Ashley Rolfmore

Ashley Rolfmore | Oxford Computer Consultants

In 2004 as an end user I single handedly took offline an operational back office system of a mobile phone retailer. 14 years later I am a software product manager. I fight for the end users and customers for a flagship back office product in social care that has over 50% of the market in England. I use evidence and research to prioritise empathy and shared understanding, so I can make helpful products with great user experience.

Back to 2004. I pressed the F-key which was labelled as “list vendors”. This was a poignant lesson in the usual quality of back office software systems. They are often flaky, with poor performance, and poor usability leading to a terrible user experience. I wanted to change that.

I kept learning, and asking questions in basic retail and administrative roles, and this pushed me toward change management and configuration of back office systems.

Six years ago I moved into system transformation in social care for Oxford Computer Consultants, helping a large number of local authorities implement a configurable software product for social care finance. But it wasn’t enough to configure and ensure the data was good quality and was aligned to the business process. After talking to my customers and users on various projects, I wanted to make the software better for them.

That meant understanding our customers in a different way to before, and delivering our software differently. Moving toward an Agile delivery methodology, collecting more frequent customer feedback, introducing user personas to create empathy for our customer and user goals with the sales, marketing, development and support teams.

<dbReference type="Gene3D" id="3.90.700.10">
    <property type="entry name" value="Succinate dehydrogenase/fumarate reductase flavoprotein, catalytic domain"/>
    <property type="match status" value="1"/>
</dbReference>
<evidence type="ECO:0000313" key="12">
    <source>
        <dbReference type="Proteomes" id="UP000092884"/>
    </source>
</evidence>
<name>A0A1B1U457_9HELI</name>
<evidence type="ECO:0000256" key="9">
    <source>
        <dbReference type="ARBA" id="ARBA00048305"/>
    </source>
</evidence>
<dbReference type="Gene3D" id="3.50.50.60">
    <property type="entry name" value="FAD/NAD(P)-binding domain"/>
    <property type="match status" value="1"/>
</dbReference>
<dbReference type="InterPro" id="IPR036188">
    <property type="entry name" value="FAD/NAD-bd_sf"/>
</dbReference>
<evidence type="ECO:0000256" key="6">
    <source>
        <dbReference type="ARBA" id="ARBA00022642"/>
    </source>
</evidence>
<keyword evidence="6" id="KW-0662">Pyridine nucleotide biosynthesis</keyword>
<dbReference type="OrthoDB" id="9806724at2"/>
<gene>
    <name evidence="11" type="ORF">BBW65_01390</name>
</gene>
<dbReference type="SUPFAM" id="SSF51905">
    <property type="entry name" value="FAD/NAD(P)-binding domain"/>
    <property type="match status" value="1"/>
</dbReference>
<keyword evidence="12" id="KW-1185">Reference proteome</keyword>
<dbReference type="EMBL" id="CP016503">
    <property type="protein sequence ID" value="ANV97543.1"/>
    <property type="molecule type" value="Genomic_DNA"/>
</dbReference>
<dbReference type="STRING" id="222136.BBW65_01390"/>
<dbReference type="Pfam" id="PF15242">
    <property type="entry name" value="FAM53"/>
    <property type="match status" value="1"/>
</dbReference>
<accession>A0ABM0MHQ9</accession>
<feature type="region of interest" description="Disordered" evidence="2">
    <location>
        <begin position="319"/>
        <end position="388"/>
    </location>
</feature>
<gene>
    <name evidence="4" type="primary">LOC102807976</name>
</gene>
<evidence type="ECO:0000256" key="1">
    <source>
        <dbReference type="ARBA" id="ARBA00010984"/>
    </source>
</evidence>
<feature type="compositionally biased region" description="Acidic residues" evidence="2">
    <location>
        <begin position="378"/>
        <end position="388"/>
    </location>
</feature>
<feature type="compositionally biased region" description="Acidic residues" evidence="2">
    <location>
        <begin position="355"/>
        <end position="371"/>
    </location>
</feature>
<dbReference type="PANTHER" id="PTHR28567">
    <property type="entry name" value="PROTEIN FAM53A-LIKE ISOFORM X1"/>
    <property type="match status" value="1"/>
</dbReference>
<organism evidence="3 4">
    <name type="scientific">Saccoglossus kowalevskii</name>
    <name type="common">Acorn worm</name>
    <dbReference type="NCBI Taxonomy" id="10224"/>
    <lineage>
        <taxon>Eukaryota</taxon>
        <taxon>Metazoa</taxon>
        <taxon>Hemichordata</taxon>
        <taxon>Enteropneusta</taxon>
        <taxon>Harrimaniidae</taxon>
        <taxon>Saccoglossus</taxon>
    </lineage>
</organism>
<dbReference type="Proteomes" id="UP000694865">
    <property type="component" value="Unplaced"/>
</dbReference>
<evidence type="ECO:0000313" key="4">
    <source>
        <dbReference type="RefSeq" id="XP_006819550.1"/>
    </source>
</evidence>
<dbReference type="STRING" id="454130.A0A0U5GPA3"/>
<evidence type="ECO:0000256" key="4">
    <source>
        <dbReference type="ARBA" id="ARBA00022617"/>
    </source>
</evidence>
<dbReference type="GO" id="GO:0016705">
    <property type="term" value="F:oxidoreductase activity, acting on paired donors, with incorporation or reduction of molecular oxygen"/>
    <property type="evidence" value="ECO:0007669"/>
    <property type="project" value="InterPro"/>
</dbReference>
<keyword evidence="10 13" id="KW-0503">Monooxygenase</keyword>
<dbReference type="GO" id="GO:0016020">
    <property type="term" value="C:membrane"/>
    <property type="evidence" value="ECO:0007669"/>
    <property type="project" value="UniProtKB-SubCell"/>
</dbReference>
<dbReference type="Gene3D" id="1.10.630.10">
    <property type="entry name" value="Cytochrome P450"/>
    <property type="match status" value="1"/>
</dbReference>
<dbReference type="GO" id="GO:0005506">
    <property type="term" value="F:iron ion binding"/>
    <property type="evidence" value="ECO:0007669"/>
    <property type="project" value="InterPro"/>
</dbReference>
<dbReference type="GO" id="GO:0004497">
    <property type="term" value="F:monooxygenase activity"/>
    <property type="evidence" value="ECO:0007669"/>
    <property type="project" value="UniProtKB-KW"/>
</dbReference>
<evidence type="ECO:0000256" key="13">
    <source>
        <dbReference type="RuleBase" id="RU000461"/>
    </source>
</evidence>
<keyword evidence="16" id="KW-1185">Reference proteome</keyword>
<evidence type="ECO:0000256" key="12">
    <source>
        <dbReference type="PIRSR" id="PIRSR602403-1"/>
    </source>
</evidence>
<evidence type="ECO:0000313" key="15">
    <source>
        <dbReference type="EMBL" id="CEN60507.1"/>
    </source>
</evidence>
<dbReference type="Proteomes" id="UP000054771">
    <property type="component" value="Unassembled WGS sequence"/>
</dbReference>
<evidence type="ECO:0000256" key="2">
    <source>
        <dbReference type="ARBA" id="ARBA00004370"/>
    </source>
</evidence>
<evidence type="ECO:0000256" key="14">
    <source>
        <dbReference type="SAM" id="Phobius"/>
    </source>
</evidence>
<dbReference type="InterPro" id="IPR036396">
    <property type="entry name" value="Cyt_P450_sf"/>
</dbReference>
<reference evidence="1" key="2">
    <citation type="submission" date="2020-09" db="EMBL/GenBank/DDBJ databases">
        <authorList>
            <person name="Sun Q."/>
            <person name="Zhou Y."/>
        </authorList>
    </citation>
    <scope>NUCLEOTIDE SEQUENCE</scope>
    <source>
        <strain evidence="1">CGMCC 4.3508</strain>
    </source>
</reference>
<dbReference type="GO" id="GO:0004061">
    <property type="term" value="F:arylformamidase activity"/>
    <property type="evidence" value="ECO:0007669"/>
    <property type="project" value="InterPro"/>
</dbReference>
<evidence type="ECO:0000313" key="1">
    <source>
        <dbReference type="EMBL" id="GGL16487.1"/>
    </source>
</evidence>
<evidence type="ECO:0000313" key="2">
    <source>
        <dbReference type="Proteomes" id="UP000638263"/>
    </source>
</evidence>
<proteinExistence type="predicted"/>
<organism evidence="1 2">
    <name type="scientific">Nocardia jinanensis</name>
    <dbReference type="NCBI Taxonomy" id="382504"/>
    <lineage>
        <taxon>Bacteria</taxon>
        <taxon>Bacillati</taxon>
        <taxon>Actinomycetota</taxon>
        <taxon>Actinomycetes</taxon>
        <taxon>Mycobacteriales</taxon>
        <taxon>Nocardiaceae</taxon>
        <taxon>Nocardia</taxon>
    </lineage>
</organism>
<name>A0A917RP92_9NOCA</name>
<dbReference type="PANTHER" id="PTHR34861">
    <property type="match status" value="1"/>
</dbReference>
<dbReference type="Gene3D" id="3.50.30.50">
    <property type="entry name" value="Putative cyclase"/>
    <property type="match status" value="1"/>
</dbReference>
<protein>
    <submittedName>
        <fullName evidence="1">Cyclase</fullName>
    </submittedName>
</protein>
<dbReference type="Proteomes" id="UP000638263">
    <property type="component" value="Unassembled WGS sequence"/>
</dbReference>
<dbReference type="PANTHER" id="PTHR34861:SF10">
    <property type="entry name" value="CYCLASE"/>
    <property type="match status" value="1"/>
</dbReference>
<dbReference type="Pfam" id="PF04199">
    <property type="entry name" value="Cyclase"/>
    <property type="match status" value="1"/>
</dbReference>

It also meant guerrilla tactics to encourage diverse talent to stay at Oxford Computer Consultants – founding the tampon club ( there, or informally mentoring new staff to ensure they had someone else to talk to, or giving formal and informal kudos to management for colleagues who have been providing an excellent contribution but aren’t natural self-promotors, or discouraging non-inclusive language and behaviours.

I also want to contribute to the software community as well, so I have recently started volunteer at to encourage more diverse talent to be involved in software.

Beverley Newing

Beverley Newing | Oxford Computer Consultants

Beverley Newing

Over the space of a year, Beverley has gone from English and German graduate to Front End Developer at Oxford Computer Consultants. She realised her passion for this when she started out 2016 working as a Programmes Associate at Code First: Girls, working in a team of three to organise, set up and manage events and courses for a community of 4,000+ women across the UK.

From there, she went on to accept a Web Development placement at Zooniverse, the world’s largest citizen science platform, based at the University of Oxford, where she developed her tech skills, before accepting a second internship at Oxford Computer Consultants where she furthered her learning. She now sits in their diverse Front End team as a developer, and proactively brings in skills she picks up externally into her day job, with workshops and passion.

Alongside this career change, Beverley has volunteered extensively to help others get into tech, too. She founded the Oxford chapter of codebar, and now co-organises it with three others. As a team, they organise monthly coding workshops for underrepresented groups to start to learn to code with local developer volunteers. It is a very beneficial addition to the local tech community. She also volunteers on the Oxford Code First: Girls courses, to help teach young women how to build their own websites from scratch. She was invited to and ran a HTML/CSS workshop for teenagers at the Oxford Greenlight 4 Girls day this year, did a talk on diversity at a large local meetup and is always tirelessly thinking of the next way to diversify the Oxford tech community.

For just over 3 years until September 2016, she also volunteered extensively with Three Rings CIC, a volunteer-run organisation that provides volunteer management software for around 350 volunteering organisations in the UK and further afield, including many branches of the Samaritans. Three Rings CIC absolutely revolutionises how these organisations work.